Topping up training during time out

Continuing professional development needs can be met by planners even when on leave from their workplaces, Cat Shepherd reports.

When taking a break from planning, it can seem difficult to keep up to date while meeting continuing professional development (CPD) requirements. Apart from a six-month break for maternity leave you must undertake 50 hours of CPD every two years and planners are finding creative ways to tackle this.

While on maternity leave, Cluttons partner Alex Munday kept her knowledge of planning law up to date by reading Planning, the PlanningResource daily bulletin and online news.

Munday explains: "At the beginning of my maternity leave I found it slightly unnerving that I was not immersed in planning for the first time since qualifying. I had plenty to be doing at home with a new baby but I was starting to feel like the planning system could be changing faster than I could keep up. The weekly issue of Planning became my bible and together with email bulletins I was kept informed of any significant changes."

While working part-time from home as a senior planning policy officer, Jane Smith maintained her planning knowledge through a combination of work and learning. Smith made extensive use of online resources but also took a novel approach to her CPD.

"I took advantage of a family holiday to design a mini-project based around village extensions in West Dorset. I spent a few hours having a look around, read up about the developments and made observations. The study project helped to keep my development control and design skills up to date," Smith says.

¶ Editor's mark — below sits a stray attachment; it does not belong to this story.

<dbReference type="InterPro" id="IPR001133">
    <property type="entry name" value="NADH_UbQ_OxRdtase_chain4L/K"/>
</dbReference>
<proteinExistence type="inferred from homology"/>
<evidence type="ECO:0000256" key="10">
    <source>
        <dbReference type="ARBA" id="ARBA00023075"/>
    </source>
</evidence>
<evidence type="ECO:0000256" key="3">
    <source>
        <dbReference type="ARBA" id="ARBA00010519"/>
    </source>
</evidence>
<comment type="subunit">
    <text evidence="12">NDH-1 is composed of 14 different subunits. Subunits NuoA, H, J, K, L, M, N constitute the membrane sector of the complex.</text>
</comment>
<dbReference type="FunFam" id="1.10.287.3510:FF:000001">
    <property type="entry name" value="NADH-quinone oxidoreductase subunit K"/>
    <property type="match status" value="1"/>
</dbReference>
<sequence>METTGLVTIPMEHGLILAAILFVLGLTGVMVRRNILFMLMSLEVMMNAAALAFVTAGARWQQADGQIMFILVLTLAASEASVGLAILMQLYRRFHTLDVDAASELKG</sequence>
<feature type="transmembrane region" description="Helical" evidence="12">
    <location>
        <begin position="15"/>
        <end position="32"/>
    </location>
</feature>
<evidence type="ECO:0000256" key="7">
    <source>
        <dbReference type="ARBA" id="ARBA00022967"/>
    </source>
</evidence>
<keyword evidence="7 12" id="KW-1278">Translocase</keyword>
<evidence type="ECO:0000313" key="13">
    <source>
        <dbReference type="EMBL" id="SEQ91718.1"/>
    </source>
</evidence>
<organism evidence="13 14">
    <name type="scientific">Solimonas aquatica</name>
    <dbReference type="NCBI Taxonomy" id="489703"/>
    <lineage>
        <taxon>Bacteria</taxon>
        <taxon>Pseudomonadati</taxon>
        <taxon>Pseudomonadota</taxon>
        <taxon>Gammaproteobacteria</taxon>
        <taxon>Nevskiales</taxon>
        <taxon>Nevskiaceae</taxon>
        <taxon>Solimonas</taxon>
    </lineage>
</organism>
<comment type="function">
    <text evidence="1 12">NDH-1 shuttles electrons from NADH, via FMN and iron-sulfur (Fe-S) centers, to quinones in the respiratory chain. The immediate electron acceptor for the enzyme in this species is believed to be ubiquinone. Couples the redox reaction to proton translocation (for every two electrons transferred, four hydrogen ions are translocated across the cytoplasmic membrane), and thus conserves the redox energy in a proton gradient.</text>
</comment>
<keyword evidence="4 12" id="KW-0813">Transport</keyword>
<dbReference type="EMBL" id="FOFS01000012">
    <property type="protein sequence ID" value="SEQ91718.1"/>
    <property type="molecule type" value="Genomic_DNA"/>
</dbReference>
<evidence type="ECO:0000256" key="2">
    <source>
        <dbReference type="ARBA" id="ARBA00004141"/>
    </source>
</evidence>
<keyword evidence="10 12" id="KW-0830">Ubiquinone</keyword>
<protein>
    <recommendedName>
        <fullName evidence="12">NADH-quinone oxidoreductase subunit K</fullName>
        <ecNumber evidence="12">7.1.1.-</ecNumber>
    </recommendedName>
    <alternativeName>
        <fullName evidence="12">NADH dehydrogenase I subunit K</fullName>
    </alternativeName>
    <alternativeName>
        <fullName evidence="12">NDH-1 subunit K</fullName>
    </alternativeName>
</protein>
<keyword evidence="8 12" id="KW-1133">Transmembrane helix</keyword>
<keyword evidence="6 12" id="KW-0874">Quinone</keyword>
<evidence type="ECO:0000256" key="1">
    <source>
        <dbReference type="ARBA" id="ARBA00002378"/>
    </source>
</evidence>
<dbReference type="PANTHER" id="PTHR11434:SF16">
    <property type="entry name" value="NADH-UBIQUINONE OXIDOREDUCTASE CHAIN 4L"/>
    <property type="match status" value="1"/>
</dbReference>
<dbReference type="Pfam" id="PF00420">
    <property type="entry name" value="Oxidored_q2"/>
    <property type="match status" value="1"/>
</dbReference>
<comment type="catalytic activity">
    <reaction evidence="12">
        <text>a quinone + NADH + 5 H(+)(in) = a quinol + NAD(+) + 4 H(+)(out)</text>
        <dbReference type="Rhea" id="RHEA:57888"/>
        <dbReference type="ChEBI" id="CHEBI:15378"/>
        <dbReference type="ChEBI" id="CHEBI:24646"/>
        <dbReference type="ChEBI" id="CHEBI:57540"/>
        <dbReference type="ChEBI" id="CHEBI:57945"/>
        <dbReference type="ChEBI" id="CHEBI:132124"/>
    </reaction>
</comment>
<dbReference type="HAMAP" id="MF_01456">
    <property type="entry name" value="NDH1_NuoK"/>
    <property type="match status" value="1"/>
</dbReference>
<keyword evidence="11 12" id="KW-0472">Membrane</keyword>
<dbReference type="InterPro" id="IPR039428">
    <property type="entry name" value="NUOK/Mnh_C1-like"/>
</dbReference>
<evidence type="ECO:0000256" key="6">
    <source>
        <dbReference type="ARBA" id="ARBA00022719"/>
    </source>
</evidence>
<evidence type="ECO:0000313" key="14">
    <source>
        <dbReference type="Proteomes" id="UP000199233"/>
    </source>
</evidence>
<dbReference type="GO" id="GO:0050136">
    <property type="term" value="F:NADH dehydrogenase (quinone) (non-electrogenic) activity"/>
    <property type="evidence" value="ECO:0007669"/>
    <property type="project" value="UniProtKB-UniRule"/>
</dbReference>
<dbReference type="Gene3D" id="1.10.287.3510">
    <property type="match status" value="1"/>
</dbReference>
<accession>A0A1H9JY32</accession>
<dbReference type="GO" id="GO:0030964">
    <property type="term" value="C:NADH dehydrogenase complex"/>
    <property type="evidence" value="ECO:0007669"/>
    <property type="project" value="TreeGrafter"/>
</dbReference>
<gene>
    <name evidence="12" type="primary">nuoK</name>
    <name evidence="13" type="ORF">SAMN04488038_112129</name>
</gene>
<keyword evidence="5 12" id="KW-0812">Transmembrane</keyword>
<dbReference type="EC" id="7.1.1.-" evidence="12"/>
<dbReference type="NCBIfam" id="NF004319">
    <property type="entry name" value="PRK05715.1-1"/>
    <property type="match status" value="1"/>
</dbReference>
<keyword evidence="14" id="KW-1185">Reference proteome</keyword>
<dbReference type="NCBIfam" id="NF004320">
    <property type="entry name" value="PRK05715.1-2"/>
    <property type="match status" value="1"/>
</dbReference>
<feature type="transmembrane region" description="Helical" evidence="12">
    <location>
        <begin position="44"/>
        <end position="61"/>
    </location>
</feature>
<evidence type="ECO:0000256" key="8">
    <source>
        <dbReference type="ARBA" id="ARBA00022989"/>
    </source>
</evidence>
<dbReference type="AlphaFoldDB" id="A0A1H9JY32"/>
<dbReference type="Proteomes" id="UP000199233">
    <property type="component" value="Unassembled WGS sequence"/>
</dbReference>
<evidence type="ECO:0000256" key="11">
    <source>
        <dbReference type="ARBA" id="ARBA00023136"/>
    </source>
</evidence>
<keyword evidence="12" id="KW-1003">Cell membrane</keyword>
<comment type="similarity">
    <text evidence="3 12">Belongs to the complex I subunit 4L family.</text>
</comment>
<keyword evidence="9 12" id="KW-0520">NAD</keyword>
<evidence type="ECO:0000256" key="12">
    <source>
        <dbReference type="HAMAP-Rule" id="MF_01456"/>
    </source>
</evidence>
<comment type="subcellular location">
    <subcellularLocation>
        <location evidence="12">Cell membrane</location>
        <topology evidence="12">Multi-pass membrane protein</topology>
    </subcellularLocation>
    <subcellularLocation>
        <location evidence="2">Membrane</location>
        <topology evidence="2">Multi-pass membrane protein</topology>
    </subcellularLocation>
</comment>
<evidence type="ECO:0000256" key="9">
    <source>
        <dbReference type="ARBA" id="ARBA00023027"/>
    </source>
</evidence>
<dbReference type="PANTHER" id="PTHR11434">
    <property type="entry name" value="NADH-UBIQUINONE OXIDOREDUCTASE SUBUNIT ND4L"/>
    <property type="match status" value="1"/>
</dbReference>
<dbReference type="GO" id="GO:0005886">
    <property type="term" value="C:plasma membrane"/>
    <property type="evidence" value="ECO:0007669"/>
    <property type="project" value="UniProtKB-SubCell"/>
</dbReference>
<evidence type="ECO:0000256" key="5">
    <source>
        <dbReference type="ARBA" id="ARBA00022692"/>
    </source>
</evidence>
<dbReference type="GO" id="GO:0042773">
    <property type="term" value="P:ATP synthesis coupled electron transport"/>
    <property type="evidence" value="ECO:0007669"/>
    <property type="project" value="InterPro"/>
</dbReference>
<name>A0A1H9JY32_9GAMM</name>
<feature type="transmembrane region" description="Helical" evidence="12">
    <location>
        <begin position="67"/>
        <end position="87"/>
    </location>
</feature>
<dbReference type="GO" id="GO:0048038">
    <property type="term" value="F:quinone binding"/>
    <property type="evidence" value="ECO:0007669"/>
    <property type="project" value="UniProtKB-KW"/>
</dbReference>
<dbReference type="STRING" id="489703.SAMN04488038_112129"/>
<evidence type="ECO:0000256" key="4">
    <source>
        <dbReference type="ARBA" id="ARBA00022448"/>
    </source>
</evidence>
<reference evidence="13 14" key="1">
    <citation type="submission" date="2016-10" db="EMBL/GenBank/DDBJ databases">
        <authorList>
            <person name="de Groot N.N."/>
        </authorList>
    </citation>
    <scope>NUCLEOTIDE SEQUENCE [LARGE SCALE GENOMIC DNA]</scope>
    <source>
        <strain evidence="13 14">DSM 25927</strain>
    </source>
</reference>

Fife Council local and community policy lead officer Jennifer Whittle took a broad approach to CPD when she was away from work because of illness. She used the time to read about planning and to learn more about best practice in areas such as affordable housing, eco-housing and community projects.

Through regular contact with council colleagues, Whittle shared her research. The time spent building up a wider overview of these issues helps inform her work on local development plans.

These planners all agree on the importance of continuing to work on their CPD during a break from hands-on planning. Whittle suggests that planners taking a break from work for whatever reason use the opportunity to "lift their head up and look around the planning system, because it is harder to find the time to take such a broad view when you are in the workplace".

Munday offers some reassuring advice: "It's not difficult to meet the CPD requirements of RTPI membership and it makes returning to work a whole lot easier."

- Cat Shepherd is RTPI lifelong learning officer. If you are taking a novel approach to your CPD while taking a break from work, please email catherine.shepherd

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